When Multitasking isn’t working, How do you know?


The research on multitasking has shown that it’s not all that it’s cracked up to be. Many people assume that doing two or three things at once is bound to be more productive than doing just one thing. But in reality, there aren’t very many tasks that lend themselves to multitasking. In fact, I’m going to go out on a limb and assert that multitasking may be one of the biggest time wasters going.


Exercise: Do you know when you are multitasking?

In our last article we looked at some of the ways that people unconsciously multitask. One example we discussed was the practice of editing while writing. (And I can attest to how tough that habit is to break!)  But how, when, and why we multitask is very individual. So that’s what our exercise is about today. I want to help you zero in on your own particular brand of multitasking.


Discover When and Where You are Multitasking - Create Your Observation Template

Take a piece of paper or create a Word document (this was you can re-use the template) and add three columns to it. These will be labeled as follows:

Task and Skills Needed

Observations and Places Where You Lost Focus and/or Were Multitasking

Outcome/Plan for Next Time


Step #1: Your Task and Skills

Select one item from your To-Do List to focus on. Write it on your template and also note the skills that you see as necessary for this task. Consider whether this is a task that you think will lend itself to multitasking.


Step #2: Observe Yourself as You Complete Your Task and Note Where You Lose Focus or Are Multitasking

Do this without judgment. Are the skills you used the same as what you anticipated? How do you feel as you complete this task? Do you notice yourself losing focus or being pulled in other directions?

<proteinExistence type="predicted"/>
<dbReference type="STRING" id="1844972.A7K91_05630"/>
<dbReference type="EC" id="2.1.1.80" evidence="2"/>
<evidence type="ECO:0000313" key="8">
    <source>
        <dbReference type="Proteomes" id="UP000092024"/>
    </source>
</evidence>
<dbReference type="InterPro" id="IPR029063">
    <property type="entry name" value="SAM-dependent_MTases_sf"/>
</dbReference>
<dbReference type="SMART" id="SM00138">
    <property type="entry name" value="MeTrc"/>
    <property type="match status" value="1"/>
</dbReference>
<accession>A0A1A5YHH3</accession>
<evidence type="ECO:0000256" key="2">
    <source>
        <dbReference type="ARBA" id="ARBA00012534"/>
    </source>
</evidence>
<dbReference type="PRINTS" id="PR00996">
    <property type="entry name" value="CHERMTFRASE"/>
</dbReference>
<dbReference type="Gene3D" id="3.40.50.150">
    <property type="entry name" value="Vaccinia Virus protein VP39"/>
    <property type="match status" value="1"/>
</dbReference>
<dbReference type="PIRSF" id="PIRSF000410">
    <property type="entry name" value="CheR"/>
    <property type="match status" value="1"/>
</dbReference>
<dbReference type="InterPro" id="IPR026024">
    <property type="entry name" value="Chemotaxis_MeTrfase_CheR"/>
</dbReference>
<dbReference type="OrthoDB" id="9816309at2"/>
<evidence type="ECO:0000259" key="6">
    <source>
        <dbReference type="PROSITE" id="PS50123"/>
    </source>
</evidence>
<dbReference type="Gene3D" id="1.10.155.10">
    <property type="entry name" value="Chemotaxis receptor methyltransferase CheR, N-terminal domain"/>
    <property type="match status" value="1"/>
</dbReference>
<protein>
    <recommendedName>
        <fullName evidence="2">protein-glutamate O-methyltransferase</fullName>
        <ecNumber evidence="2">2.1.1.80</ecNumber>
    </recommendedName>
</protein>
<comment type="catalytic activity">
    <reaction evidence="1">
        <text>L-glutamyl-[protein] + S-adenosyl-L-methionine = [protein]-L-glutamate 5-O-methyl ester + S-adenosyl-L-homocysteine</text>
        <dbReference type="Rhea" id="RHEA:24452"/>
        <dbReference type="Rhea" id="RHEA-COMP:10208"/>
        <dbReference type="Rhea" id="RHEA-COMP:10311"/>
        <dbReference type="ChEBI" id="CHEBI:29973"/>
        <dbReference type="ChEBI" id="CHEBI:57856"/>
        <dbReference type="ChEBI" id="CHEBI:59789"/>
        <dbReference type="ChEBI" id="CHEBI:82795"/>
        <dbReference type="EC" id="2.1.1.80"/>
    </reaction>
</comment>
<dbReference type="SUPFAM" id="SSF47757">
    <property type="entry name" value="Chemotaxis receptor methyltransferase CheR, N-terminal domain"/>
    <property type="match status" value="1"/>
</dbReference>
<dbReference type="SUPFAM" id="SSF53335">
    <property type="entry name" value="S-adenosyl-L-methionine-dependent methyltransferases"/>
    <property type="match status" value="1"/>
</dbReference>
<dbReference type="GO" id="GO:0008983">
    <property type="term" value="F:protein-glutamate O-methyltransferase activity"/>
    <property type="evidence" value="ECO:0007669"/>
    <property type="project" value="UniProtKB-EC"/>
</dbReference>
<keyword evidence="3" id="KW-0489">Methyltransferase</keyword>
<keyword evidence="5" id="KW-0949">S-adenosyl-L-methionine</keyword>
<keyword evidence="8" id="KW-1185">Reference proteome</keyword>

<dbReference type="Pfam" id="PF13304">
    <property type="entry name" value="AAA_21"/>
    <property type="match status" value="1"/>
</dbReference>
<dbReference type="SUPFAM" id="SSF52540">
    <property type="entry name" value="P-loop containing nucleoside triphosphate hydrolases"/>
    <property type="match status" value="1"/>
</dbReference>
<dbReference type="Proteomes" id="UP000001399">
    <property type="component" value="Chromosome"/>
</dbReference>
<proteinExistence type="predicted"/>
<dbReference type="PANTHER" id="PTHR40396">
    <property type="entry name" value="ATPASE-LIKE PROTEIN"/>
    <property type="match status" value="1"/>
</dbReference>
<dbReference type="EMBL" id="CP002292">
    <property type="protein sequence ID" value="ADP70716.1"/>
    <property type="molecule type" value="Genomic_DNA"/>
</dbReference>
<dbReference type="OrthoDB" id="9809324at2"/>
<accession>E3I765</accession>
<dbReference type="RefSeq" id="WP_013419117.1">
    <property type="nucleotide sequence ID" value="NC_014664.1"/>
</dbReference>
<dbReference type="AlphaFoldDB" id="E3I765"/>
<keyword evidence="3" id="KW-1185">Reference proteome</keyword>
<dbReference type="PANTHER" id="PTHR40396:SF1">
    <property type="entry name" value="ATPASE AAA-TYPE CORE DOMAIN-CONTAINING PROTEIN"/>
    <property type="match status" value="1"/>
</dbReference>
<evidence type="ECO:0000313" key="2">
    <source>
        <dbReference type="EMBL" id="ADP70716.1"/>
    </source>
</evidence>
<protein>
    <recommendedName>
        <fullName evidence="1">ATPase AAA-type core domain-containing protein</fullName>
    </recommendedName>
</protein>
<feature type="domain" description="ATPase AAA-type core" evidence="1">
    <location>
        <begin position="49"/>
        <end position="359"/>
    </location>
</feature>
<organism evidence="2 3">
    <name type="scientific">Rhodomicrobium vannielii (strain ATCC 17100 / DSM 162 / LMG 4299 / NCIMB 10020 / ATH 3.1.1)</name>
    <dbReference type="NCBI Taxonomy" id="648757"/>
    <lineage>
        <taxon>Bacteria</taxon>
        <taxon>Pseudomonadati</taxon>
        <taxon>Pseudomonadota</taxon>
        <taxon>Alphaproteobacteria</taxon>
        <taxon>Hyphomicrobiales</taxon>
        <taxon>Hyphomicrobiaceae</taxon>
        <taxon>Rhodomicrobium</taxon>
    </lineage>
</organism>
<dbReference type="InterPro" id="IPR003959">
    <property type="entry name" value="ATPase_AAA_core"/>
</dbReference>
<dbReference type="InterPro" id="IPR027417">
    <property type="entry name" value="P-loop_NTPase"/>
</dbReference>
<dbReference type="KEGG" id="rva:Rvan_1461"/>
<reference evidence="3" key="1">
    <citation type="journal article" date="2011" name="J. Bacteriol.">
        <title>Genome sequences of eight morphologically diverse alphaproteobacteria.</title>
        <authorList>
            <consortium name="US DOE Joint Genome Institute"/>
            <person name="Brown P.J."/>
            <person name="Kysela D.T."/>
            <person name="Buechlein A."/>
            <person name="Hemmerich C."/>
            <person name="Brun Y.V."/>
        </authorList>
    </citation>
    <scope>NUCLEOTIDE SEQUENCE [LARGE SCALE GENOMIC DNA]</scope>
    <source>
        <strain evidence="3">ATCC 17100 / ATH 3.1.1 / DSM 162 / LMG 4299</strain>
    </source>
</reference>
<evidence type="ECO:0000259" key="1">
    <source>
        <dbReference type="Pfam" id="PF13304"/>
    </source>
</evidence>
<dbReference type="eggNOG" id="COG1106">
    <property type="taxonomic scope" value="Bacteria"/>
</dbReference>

Step back and consider where you are multitasking. Did you let yourself be pulled away from your singular focus? Or did you make a conscious choice to multitask? Be as specific as you can about the additional tasks you worked on.


Step #3: How did this work for you? What will you do next time?

This is where you identify and assimilate your lessons, and then make choices for moving forward.  For example, what were the different skills and ways of thinking that were needed for this task?


How might this work?

Let’s say the task you select is decluttering the top shelf of your closet. The skills needed are focus, persistence, and decisiveness.


Next, you get down to work and observe how it goes. Jot down notes and be non-judgmental. Here’s a sample: The radio distracted me. When I pulled everything off the shelf I read through a scrapbook that I found. Then, when the phone rang, I answered it and ended up talking to my friend for half an hour.


Be specific about the places where you split your focus and/or were multitasking. In this case, you might make note of listening to the radio, looking through the scrapbook, and talking to your friend, for example.


Finally, consider your experience, assess how it went, and make some choices about how you might do it differently next time.


In this example making decisions up front about how to manage distractions and interruptions, will help you next time around.

Task and Skills Needed

Observations and Places Where you Lost Focus and/or Were Multitasking

Outcome/Plan for Next Time

TASK: Decluttering the top shelf of my closet

SKILLS: Focus, persistence, decisiveness.

OBSERVATIONS: The radio distracted me. When I pulled everything off the shelf I read through a scrapbook that I found. When the phone rang, I answered it and ended up talking to my friend for half an hour.

MULTITASKING: Listening to the radio. Answering the phone. Also getting distracted by the scrapbook.

OUTCOME: Make clearer, concrete choices about how I’ll handle interruptions and distraction next time.

PLAN: I’ll think before I act. Ex) I’ll turn off the phone before I begin.


Recognizing when you are unconsciously multitasking is an eye-opening and empowering experience. It can have a profound impact on the quality and quantity of your work, as well as on your experience of your moments.

As you work with this exercise, I’d love to hear what you discover.



Do you have comments? Questions? Topics you'd like to read more about? I invite you to write me at [email protected], or post a comment on my blog.

Until next time, Choose to Lead,





Originally published by Paula Eder, www.thetimefinder.co